Reasons for ROP occurrence and a new option of treatment: an interview with Professor Ann Hellström

Dear Professor Hellström,

Retinopathy of prematurity (ROP) is an eye disease that only occurs in very preterm babies (usually preterm babies born before the 31st week or born with a birth weight below 1250 g). What exactly happens in the back of the eye, when a child develops an ROP and why does this occur?

When a child develops ROP the development of the neurons and the vessels (neuro-vascular) in the retina (the part at the back of the eye that is responsible for seeing) is interrupted. Dependent on the degree of interruption, abnormal neuro-vascular development may occur and, in its worst cases, leading to retinal detachment and blindness. It is important to remember that in 90% or more of the cases the neuro-vascular development normalises.
The reason for ROP occurrence is that the neuro-vascular development is not complete in preterm born children. Many factors may affect the neuro-vascular development of different degrees at different time-points during postnatal development. Some examples are oxygen delivery, duration of parenteral nutrition, type of nutrition, anemia, low platelets and infections/sepsis.

Not every baby born before 31 weeks of pregnancy develops an ROP. Are there any measures which can prevent a baby from developing an ROP?

Controlled oxygen delivery, mothers own breastmilk, optimal enteral nutrition, minimized blood sampling and minimized rate of infections.

A few months ago, a new treatment option, a so-called anti-VEGF* treatment was approved by the European Medicines Agency, EMA, for the treatment of ROP. Could you please explain the difference between the previously known standard of care, laser coagulation, and the anti-VEGF treatment? Which one of them is nowadays standard of care?  

Laser requires longer time in general anaesthesia and results in more myopia and more structural retinal changes-as has been noted by a special eye assessment, called ophthalmoscopy.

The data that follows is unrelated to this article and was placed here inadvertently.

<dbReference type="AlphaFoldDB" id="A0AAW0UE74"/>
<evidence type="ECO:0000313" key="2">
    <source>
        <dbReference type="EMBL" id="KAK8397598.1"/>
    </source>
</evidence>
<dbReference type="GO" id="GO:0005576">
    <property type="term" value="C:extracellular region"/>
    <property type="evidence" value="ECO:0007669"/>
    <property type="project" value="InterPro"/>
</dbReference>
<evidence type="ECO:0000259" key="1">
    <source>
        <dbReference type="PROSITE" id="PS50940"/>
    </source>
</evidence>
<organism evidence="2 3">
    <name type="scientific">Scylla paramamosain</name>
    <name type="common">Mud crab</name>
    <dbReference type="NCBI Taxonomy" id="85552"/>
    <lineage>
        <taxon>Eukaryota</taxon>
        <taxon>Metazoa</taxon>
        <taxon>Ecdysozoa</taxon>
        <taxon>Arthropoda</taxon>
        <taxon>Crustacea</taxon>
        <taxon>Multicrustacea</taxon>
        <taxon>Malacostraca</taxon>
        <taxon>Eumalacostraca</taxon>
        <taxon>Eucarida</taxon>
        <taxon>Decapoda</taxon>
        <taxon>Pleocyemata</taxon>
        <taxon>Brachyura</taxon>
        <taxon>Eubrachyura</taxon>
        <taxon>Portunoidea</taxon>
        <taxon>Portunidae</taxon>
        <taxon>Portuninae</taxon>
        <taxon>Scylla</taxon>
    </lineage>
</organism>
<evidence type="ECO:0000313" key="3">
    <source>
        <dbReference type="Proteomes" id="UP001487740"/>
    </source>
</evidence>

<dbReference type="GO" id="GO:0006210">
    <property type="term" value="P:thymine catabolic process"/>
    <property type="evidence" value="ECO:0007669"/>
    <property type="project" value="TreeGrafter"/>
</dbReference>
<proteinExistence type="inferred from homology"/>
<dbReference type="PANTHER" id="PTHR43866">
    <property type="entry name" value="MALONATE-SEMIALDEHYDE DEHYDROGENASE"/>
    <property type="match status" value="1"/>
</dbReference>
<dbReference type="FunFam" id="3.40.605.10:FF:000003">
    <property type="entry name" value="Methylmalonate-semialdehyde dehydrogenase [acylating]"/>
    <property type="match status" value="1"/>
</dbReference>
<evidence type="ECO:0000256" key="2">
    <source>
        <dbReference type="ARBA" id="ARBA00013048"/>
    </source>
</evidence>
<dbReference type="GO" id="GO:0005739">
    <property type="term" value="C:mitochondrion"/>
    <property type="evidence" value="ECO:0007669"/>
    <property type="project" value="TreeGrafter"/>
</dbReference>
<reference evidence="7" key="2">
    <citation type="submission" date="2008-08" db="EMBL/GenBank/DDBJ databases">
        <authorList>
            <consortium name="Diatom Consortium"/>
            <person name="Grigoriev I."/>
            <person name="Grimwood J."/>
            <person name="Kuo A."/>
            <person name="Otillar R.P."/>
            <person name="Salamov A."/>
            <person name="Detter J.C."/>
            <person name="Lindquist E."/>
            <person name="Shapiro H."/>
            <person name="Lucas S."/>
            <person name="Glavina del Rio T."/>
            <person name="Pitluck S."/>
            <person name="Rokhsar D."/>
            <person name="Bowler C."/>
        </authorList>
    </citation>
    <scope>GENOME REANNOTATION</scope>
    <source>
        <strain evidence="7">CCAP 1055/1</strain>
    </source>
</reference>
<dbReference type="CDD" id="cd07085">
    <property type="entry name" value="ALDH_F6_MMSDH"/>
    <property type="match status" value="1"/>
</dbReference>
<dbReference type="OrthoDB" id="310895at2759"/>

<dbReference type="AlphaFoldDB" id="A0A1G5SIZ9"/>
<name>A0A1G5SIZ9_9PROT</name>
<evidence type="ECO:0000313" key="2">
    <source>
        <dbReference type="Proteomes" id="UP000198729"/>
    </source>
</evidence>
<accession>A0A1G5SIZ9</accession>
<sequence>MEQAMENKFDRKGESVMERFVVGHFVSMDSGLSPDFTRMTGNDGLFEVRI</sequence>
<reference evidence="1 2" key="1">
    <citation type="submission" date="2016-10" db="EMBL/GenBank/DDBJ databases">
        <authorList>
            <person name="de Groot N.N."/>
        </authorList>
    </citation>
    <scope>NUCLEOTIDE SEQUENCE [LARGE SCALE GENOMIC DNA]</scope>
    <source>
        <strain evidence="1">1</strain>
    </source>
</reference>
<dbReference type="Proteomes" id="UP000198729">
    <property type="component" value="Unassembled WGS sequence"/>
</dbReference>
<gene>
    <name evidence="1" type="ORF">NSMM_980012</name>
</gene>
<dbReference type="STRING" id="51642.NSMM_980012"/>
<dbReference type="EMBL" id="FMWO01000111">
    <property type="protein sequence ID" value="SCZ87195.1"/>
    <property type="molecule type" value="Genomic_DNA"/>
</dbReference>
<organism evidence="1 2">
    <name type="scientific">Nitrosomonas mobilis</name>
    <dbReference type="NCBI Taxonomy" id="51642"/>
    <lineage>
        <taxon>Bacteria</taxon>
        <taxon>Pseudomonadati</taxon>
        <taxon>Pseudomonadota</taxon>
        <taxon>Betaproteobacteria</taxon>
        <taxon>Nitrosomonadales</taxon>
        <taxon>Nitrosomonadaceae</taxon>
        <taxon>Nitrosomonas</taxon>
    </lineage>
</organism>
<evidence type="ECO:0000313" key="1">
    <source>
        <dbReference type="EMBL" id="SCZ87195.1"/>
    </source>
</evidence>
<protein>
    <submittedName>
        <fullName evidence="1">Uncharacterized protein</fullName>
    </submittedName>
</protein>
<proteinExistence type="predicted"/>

Anti-VEGF results in less myopia, is easier administered, and has less destructive (at least as seen in eye assessments) observed retinal structural changes. However, there are more cases, who need re-treatment as the ROP gets worse again, which complicates follow-up and we still do not know about long-term systemic effects of this drug.
Today, anti-VEGF has become standard of care in some units, whilst in other units, laser is still standard of care. In Sweden, laser is standard of care and will most likely be so until there is data on long-term outcome.

Thank you very much, for your time and this insightful interview.

⃰anti-vascular endothelial growth factor

© Ann Hellström

Professor Ann Hellström is an ophthalmologist at the Sahlgrenska Academy, University of Gothenburg. She is a leading researcher within the field of Retinopathy of Prematurity and is known worldwide for her research in this field, especially related to prevention and prediction models of ROP. In her clinical role, she is a consultant physician in pediatric ophthalmology at the Sahlgrenska University hospital.  Ann Hellström is a member of the Scientific Advisory Board of EFCNI.